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Rockies officially sign reliever Greg Holland

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DENVER (AP) Greg Holland has no guess as to how hard he's throwing these days. All he knows is that his fastball feels lively again.

Ever so steadily, the right-handed reliever has been regaining the movement on his pitches as he recovers from reconstructive elbow surgery that kept him sidelined for all of last season.

Holland certainly showed enough to impress the Colorado Rockies, who officially signed him to a one-year, $7 million contract on Saturday. Holland's deal includes an additional $7 million in performance bonuses. He also has an option for 2018 that could become guaranteed.

''I feel really strong and the ball is jumping out of my hand like I'm used to,'' the 31-year-old Holland said. ''That's a good feeling.''

In early November at a workout, there were reports Holland was throwing in the neighborhood of 89-91 mph. It was a considerable gap from his customary 96-mph heater as the closer for Kansas City through most of 2014 and 2015, when the Royals made back-to-back trips to the World Series.

Holland said he was simply being cautious.

''I think people who know the game will tell you that me going out there in November and throwing 95, 96 probably wouldn't be the best choice for my career,'' said Holland, who injured his right elbow in late 2015 and sat out last season while recovering from Tommy John surgery. ''I wasn't concerned with that. I wanted to showcase that I could still pitch, I could still locate my fastball. I wanted to showcase I was healthy and I did all those things.

''I was proud of myself for not going out there in front of a bunch of scouts, trying to see how hard I could throw it.''

Holland fully expects to be up to speed by spring training next month. He believes he can play a big role in bolstering a bullpen that blew 28 saves last season and had a dismal 5.10 ERA.

The Rockies are banking on that, too.

''Our ability to potentially add this type of impact arm, with the reputation and credibility he has ... it was a pretty easy decision,'' Rockies general manager Jeff Bridich said. ''He's in good shape. He's working hard. The ball is coming out of his hand well. If we execute the plan, help him get strong for April, everything is going to be great.''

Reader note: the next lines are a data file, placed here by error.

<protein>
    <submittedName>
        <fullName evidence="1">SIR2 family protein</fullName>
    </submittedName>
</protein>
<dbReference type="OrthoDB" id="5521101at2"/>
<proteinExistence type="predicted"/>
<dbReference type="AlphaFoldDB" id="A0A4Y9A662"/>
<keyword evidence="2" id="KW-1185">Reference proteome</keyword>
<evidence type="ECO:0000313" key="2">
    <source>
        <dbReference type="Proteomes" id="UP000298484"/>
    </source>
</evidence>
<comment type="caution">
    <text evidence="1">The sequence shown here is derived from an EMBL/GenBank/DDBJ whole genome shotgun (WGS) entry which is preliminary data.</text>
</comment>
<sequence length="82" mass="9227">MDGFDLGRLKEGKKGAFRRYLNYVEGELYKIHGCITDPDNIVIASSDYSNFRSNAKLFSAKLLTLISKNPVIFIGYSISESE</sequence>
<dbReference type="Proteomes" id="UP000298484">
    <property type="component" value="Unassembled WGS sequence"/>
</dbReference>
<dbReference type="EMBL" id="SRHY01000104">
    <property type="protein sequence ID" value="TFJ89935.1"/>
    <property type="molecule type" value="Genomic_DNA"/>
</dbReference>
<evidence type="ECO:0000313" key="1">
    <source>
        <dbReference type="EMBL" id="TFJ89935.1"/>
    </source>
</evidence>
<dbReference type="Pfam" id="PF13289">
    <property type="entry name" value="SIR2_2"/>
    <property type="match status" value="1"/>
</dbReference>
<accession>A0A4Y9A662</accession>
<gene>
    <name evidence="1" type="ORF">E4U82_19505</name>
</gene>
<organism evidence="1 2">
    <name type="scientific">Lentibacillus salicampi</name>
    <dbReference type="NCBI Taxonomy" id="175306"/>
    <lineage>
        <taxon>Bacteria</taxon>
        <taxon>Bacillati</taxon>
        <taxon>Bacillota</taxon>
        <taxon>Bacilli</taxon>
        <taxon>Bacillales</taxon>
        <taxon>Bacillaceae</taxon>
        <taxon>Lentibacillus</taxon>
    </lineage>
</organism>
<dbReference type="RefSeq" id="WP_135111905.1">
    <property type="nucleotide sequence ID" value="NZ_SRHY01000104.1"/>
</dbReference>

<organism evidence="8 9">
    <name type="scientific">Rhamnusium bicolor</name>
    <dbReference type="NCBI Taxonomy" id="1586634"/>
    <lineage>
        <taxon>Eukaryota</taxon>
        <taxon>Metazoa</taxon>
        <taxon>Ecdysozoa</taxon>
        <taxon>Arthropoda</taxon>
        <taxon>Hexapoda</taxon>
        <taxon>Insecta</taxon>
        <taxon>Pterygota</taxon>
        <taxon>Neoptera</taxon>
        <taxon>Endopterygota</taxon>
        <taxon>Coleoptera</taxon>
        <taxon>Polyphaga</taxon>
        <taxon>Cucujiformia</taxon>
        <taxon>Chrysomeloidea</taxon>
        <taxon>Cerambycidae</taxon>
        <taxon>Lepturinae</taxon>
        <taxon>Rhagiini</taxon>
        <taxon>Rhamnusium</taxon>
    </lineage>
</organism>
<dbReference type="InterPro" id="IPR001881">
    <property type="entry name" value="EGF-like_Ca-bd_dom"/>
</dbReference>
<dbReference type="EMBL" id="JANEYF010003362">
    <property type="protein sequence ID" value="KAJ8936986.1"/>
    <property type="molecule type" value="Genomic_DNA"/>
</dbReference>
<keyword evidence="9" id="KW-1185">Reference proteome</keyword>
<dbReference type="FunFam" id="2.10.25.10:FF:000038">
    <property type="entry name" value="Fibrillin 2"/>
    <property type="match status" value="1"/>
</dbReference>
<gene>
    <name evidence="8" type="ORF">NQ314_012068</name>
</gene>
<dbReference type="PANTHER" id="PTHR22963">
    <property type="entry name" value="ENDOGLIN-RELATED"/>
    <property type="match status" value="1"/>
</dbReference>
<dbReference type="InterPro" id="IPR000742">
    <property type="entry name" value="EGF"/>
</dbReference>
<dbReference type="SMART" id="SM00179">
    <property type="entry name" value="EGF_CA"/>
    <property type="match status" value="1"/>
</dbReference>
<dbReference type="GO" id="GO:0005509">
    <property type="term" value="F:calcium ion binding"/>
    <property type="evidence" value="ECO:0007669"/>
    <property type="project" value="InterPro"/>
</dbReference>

To make room, the Rockies designated right-handed pitcher Eddie Butler for assignment. The 25-year-old Butler was drafted by Colorado in the first round in 2012.

It was a difficult decision because Butler is ''still a young guy with a good arm and good stuff,'' Bridich said.

Holland had quite a few suitors for his services on the mound. He chose the Rockies in part because of their powerful lineup, his love of the outdoors - he plans to do plenty of fishing and hiking in the mountains during off days - and his relationship with pitching coach Steve Foster, who was the bullpen coach in Kansas City from 2010-12 and the pitching coordinator until `14.

Before his injury, Holland was considered one of the most dominant closers in the game, posting a 1.21 ERA in 2013 and a 1.44 ERA in `14.

Over those two All-Star seasons, Holland converted 93 saves in 98 chances. Holland had a 3.83 ERA with 32 saves in `15 before he was shut down.

''I feel really healthy - healthier than I've felt in a long time,'' Holland said.

He's taken gradual steps with his rehab. His biggest mental hurdle came after he was allowed to throw. He'd been pitching with discomfort for a while and didn't know what to expect.

''There's a little bit of apprehension,'' he said. ''I got over that and then you tell yourself, `OK, take it slow. Don't let it rip just yet.'''

He's not sure what his role will be heading into spring training. The Rockies already have some closing options such as Adam Ottavino, who returned from Tommy John surgery last season.

''It doesn't matter,'' Holland said. ''I have one goal in sight: To win a World Series.''